Listen Up: Great Educational Podcasts

Podcasts can be a great source of entertainment while you're commuting, doing household chores or exercising. There are plenty of amusing podcasts out there, but they're not always educationally relevant. If you're looking for a way to add some learning to your listening, check out this list of great educational podcasts.


Tech Therapy from The Chronicle of Higher Education

The Tech Therapy podcast focuses on technology and higher education issues. It's produced by The Chronicle of Higher Education and focuses solely on topics relating to colleges and universities, making it a great choice for higher education students, faculty and staff. As the title Tech Therapy indicates, the topics for each podcast revolve around technology.

Some sample episode titles include 'USC Writing Class Takes on Cyberbullies' and 'The Case For Digital Scholarship.' Tech Therapy has two regular hosts and usually is formatted around discussion between these hosts and a guest with insider knowledge on the episode's topic. It is updated once a month, with episodes lasting about 15-30 minutes.


StarTalk' host Neil DeGrasse Tyson is professionally known as the Director of the Hayden Planetarium at the American Museum of Natural History in New York. In popular culture, he's known as the host of PBS's NOVA ScienceNOW, a frequent guest on The Colbert Report and The Daily Show on Comedy Central and, in some corners, that evil guy who stripped Pluto of its planethood. Dr. Tyson has also authored several books that, though they focus on astrophysics, are accessible even if you're not a rocket scientist.

This same focus on accessibility is present in Dr. Tyson's radio show, StarTalk. The show focuses on the intersection of popular culture and science, making for a good mix of entertainment and education. The show generally features a humorous co-host and typically focuses on a specific topic, such as UFOs, science and art, the physics behind football and the influence Star Trek has had on technology. Some shows feature science-focused interviews with famous guests like John Hodgman or Stephen Colbert.

One great thing about StarTalk is that it manages to balance fun and seriousness very well. The shows aren't dry, but they are still educationally relevant. Interviews with famous guests may get a little personal, but they're always grounded in science. One potential drawback, though, is that some listeners might find some of the content inappropriate for kids. The content is never crude, but guests may occasionally make mildly off-color jokes. StarTalk is available as a podcast, and is also broadcast on the radio in certain markets.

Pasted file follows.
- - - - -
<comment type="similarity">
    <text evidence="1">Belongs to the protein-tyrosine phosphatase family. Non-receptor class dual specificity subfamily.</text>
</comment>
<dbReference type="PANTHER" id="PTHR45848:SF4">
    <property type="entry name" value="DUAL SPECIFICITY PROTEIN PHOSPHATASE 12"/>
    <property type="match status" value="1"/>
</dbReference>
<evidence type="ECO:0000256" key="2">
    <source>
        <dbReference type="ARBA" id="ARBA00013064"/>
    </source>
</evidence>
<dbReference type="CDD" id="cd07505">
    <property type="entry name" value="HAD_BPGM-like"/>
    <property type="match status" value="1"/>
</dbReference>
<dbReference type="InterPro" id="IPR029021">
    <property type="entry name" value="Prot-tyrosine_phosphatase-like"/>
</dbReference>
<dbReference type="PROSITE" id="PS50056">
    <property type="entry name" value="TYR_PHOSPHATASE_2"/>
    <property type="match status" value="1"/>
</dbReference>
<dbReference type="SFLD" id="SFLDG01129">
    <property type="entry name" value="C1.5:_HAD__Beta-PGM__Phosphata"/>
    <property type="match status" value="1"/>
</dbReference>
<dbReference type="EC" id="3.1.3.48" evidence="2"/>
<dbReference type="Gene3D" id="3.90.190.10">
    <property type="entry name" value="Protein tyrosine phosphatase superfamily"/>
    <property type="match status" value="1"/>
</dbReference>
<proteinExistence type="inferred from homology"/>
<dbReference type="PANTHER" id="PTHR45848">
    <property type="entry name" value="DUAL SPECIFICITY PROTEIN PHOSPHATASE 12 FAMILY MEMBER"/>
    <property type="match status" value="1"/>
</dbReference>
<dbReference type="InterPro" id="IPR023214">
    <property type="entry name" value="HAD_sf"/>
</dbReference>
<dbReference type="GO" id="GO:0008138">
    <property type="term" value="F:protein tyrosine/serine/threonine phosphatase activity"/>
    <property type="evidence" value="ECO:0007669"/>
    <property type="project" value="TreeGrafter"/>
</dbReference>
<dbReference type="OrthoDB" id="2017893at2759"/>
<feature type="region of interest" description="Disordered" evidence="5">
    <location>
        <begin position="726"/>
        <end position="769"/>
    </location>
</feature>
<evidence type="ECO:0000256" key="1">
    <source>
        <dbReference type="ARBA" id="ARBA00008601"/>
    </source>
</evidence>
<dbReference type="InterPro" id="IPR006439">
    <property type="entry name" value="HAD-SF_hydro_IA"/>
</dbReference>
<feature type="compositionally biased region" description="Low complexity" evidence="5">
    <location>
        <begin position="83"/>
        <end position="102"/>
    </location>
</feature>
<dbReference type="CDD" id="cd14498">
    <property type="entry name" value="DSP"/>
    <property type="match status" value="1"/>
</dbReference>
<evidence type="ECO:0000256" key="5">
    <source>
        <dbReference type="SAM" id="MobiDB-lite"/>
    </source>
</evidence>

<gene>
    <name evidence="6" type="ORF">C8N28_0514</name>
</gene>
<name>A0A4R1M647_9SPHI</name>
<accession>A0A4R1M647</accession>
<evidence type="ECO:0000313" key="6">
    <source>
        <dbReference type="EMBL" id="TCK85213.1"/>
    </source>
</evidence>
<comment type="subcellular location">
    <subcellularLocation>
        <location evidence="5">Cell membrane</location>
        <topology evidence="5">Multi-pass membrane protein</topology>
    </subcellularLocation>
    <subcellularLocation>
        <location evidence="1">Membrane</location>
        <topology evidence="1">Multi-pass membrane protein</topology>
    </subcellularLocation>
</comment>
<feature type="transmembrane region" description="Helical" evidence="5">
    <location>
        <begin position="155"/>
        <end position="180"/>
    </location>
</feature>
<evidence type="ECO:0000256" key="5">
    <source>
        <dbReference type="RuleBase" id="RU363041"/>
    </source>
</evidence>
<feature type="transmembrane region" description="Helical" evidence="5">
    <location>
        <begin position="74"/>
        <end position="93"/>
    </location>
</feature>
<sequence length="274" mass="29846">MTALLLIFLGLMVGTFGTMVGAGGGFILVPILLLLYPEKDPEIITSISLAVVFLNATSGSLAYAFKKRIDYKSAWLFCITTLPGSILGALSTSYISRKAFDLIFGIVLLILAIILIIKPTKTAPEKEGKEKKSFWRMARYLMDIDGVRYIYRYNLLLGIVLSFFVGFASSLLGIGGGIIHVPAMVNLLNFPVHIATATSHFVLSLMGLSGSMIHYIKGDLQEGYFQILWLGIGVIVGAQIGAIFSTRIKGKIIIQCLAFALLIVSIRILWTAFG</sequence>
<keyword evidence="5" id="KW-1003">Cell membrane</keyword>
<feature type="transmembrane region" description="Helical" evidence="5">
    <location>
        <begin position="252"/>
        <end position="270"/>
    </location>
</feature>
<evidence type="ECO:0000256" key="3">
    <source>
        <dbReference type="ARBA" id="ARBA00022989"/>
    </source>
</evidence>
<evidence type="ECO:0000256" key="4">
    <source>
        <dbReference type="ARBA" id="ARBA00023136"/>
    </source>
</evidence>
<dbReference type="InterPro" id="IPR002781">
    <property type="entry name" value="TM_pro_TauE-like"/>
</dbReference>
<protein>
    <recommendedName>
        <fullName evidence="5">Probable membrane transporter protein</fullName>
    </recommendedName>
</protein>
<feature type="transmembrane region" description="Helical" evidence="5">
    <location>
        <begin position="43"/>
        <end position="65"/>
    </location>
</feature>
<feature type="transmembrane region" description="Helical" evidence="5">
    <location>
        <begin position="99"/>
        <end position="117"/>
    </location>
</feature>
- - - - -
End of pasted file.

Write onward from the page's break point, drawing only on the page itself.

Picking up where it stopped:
listening to podcasts

Grammar Girl's Quick and Dirty Tips for Better Writing

If you find yourself wondering about grammar rules and want to improve the technical aspects of your writing and speech, try subscribing to Grammar Girl's Quick and Dirty Tips. This podcast is an offshoot of the Grammar Girl website, and podcast topics usually cover similar material to online posts. The podcasts are usually less than ten minutes long and cover topics like ending sentences with prepositions, common myths about grammar, writing dialogue and when to use 'which' instead of 'that.'

''Planet Money''

Produced by NPR, this podcast is put together by four correspondents: Adam Davidson, David Kestenbaum, Chana Joffe-Walt and Jacob Goldstein. If you listen to the public radio program This American Life, these names might be familiar to you. Planet Money was in fact born out of the success of a 2008 episode of This American Life that examined the subprime mortgage crisis.

As its name suggests, Planet Money is primarily concerned with money. The correspondents occasionally do investigative reporting, but might also simply work to explain a financial concept or current economic event that may confuse listeners. The tone of the podcast is irreverent, but it does a great job maintaining focus on the issues at hand. Some typical show topics include the mechanics behind job creation, credit card applications, foreclosure issues and the state of foreign economies. The podcast is produced twice a week, and each episode is about 20 minutes long.

In addition to the podcast, Planet Money is also a blog on the NPR website. The Planet Money blog features writing about many of the podcast topics. It also includes additional audio from the podcast's correspondents when they appear on NPR radio shows like Marketplace and All Things Considered.

Podcasts aren't the only educational tools for smartphones. Learn how to use your iPhone as a teaching aid.

To continue researching, browse degree options below for course curriculum, prerequisites and financial aid information. Or, learn more about the subject by reading the related articles below:

The schools in the listing below are not free and may include sponsored content but are popular choices among our users. Tuition and costs will vary across programs and locations. Be sure to always request tuition information before starting a program.

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